50 Years and Counting
At television's half-century mark, a look back at the shows that changed the medium.
By Robert David Sullivan
DECEMBER 1, 1997:
Like Play Doh, television is easy to reshape but impossible to return to its
original form. Thanks to quick production turnover and the ability to beam a
program instantaneously to nearly every household in America, television
changes, bit by bit, on a daily basis. Half as old as film, TV has created many
more artistic genres.
The television series began roughly 50 years ago, with the first regular drama
program (Kraft Television Theatre), the first sit-com (Mary Kay and
Johnny), and the first national news program (Meet the Press, still
running today). A successful TV series walks a tightrope: it must have enough
familiar elements to build viewer loyalty, but it must be different enough each
week to hold their interest. The reward for managing this feat is a dozen
copy-cat shows aiming for the same audience.
Below, in chronological order, are some of the most influential television
series during the medium's first half-century -- along with a few that
should have been influential. Most are worthwhile viewing; a few are
regrettable. The most frequent genre on the list is the sit-com, which is the
most popular form of TV programming. In fact, the literate sit-coms of the
early '70s won the television series new-found respect as an art form. More
recently, the once-reliable sit-com format has become stale (the few exceptions
include Frasier), whereas adult dramas like Homicide: Life on the
Street are considered superior to Hollywood films.
As for the future, television fans should rejoice that the medium's hold on
viewers has weakened in recent years, thanks to competition from videos, the
Internet, and maybe the lower crime rate (though TV does its best to frighten
people from going out). More so than at any time since the 1950s, television
must work at attracting audiences, and that could mean more innovative
TV has always been a synthesis of other media, though the influence of each
art form has waxed and waned over the years. In the early '50s, TV was a lot
like theater, with an emphasis on live drama and variety shows. Later in that
decade, Hollywood took over, producing Westerns and adventure series that
resembled old movie serials. The rise of cable TV in the 1980s mirrored the
evolution of radio, with niche channels providing sports, talk, or weather
around the clock. And now videos are being packaged like books, with episodes
of The X-Files sold a few feet away from Stephen King novels.
None of these influences has ever vanished completely, and "television" as an
art form is as ill-defined as it was 50 years ago -- thank goodness. Stay tuned
for future developments.
1947 When TV's first hit kids' show premiered, adult programs consisted
mostly of theater productions, sports, and other "events." The repetitive jokes
and unbending format of Howdy Doody (beginning with the shout
"Hey kids, what time is it?") were considered fit only for undeveloped minds.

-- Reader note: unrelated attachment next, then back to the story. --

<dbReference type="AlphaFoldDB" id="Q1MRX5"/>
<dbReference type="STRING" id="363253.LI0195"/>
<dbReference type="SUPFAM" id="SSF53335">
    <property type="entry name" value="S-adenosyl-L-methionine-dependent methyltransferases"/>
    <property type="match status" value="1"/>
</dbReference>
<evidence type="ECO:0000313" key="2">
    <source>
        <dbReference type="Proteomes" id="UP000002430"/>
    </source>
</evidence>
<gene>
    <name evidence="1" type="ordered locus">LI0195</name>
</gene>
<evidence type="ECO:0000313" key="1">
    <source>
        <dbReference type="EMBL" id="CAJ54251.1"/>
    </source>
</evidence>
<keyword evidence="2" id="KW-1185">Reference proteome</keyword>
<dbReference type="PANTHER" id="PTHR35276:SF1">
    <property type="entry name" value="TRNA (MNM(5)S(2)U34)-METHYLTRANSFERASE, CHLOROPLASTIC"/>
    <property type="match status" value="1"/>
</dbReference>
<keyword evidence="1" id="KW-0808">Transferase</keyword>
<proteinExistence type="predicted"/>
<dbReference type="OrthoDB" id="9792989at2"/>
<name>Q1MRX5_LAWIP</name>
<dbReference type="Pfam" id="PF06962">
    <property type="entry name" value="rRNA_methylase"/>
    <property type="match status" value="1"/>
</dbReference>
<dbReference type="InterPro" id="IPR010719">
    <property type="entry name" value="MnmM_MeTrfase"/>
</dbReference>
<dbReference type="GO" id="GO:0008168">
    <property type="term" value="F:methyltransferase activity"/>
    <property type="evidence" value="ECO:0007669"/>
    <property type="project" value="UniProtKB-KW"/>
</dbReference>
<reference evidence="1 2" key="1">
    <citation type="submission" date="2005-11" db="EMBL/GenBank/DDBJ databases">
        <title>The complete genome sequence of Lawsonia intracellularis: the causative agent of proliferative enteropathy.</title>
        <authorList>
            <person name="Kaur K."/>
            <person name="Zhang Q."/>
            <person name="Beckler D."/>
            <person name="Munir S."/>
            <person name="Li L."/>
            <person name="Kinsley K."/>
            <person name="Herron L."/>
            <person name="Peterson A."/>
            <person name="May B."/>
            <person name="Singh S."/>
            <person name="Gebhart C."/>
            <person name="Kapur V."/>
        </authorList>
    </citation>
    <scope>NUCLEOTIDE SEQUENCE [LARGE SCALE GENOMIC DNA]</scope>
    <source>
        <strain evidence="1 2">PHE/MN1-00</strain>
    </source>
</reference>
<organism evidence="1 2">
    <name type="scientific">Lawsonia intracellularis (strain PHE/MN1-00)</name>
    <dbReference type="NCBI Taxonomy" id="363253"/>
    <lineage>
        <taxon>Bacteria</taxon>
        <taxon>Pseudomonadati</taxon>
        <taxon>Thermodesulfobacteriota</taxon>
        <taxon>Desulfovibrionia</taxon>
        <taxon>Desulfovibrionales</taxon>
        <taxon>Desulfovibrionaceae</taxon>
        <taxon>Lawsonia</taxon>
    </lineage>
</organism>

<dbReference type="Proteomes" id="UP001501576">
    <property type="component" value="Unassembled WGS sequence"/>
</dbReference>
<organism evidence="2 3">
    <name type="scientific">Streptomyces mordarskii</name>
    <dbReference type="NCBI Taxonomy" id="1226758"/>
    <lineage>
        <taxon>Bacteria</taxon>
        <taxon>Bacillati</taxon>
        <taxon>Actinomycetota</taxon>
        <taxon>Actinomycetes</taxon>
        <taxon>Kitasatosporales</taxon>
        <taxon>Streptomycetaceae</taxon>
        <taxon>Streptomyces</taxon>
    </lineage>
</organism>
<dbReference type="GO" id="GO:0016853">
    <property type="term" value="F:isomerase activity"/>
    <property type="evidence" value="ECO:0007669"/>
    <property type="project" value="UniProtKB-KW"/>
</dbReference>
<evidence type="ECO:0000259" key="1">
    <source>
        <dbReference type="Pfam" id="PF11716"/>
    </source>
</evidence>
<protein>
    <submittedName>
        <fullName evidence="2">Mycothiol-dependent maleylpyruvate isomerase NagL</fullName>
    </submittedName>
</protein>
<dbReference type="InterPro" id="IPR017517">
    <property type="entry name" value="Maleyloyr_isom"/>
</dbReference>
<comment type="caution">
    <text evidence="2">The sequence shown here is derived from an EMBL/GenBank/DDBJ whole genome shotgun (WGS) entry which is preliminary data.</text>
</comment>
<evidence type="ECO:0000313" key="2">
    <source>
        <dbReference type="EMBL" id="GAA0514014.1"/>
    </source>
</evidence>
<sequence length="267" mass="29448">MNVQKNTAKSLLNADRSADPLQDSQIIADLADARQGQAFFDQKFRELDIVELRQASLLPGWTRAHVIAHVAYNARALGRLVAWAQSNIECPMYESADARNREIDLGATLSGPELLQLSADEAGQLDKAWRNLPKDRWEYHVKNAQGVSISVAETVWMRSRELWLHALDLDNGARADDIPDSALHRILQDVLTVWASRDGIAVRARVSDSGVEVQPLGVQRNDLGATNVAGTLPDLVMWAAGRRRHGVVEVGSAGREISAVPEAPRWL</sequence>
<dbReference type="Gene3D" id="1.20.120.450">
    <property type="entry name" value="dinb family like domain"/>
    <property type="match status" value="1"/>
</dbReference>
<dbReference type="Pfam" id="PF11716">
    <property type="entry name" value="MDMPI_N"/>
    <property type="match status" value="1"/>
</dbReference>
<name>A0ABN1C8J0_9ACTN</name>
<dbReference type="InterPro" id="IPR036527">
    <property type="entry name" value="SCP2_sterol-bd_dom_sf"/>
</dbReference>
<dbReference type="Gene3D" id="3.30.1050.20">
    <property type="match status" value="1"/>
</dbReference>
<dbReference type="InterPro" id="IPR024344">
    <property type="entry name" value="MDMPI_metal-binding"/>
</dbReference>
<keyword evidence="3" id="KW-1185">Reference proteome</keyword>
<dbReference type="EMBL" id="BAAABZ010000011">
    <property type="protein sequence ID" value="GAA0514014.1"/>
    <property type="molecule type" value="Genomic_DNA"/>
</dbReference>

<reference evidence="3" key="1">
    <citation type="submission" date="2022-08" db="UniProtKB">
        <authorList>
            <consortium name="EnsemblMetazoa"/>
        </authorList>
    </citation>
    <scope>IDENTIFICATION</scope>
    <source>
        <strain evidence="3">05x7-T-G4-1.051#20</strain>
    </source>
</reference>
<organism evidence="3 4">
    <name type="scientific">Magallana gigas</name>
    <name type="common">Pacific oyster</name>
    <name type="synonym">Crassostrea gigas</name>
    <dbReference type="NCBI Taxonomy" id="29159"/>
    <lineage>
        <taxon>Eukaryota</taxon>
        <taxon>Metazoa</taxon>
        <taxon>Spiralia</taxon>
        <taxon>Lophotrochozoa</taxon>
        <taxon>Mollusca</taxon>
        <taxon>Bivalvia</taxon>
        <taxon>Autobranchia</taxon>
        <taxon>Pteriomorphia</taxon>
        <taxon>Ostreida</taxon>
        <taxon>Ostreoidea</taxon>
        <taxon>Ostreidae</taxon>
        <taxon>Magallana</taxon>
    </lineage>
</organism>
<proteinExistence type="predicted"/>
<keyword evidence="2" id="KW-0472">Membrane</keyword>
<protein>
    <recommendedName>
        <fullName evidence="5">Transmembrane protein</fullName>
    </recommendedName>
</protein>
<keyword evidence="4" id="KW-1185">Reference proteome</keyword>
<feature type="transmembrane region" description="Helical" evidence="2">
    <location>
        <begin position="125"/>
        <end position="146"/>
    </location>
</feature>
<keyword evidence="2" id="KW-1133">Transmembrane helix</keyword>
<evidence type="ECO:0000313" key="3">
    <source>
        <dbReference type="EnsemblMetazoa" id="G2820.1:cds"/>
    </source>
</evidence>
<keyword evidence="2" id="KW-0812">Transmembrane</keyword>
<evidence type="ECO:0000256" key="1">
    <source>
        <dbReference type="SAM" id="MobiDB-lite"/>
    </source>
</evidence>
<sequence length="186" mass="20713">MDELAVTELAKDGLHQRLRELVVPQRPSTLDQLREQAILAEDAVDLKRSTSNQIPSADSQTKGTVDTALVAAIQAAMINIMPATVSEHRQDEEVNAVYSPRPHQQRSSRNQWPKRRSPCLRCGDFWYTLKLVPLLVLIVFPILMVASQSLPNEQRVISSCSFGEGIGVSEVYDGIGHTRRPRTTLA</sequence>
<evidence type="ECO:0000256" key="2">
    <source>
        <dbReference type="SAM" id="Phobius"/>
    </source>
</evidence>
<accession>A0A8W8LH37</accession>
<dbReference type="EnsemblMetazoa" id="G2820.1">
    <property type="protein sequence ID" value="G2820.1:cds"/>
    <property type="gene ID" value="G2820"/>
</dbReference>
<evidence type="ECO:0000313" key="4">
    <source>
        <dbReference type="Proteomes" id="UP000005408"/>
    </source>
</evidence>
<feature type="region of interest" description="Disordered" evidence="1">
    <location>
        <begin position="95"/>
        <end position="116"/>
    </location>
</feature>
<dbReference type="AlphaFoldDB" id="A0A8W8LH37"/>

But this predictable puppet show outlasted just about all of the
live-drama programs remembered from TV's "Golden Age." When it was finally
canceled, in 1960, viewers were treated to one of the most shocking finales in
TV history: Clarabell the Clown broke his 13-year silence to blurt out,
1948 The Ed Sullivan Show is fondly remembered today, but that's
because there's been nothing like it since. Find the best talents from all over
the world and pack them into an hour of nonstop excitement? It's not worth the
bother, not when viewers are content to watch unknown but sincere performers
like the white-bread vocalists featured on Arthur Godfrey's Talent
Scouts (Pat Boone was the biggest star introduced here.) Talent
Scouts proved that there's always an audience for a parade of 30-second
wonders -- from The Gong Show to Star Search.
1949 The first hit sit-com, The Goldbergs had been on
radio for 20 years before the Jewish family and their crowded New York
apartment appeared on TV. Ethnic shtick was big on radio, where funny accents
and malapropisms could replace the pratfalls and sight gags of the movies. Most
early TV sit-coms followed this pattern, which made sense because picture
quality still wasn't hot. But ratings for The Goldbergs steadily
declined after its first season -- probably because TV-set ownership spread
outward from New York -- and urban sit-coms wouldn't really come back until
All in the Family.
1950 Your Show of Shows was a classy variety show with all the
excitement of live TV. Some of the stuff here, like opera scenes and
pantomimes, could also be found on Ed Sullivan's program. More innovative were
the parodies of current movies, which demonstrated one advantage of television
over film: quick production times. Another reason for these sketches' appeal
was that political satire was verboten on TV, but Sid Caesar and company were
allowed to make other show-business people look silly (a rule that largely
holds true today). Twenty-five years later, NBC introduced another
end-of-the-week live 90-minute variety show aired from New York -- titled
Saturday Night Live. But instead of lavish musical numbers and epic
parodies of great films, SNL featured rock singers in T-shirts and quick
spoofs of cheesy commercials.
1951 I Love Lucy's influence matched its great popularity. It was
the first major series to be filmed rather than broadcast live, so that it
could be rerun forever. I Love Lucy also perfected what would become the
most durable theme of the sit-com genre: frustration. Anti-television critics
have always ridiculed sit-coms for introducing and then neatly resolving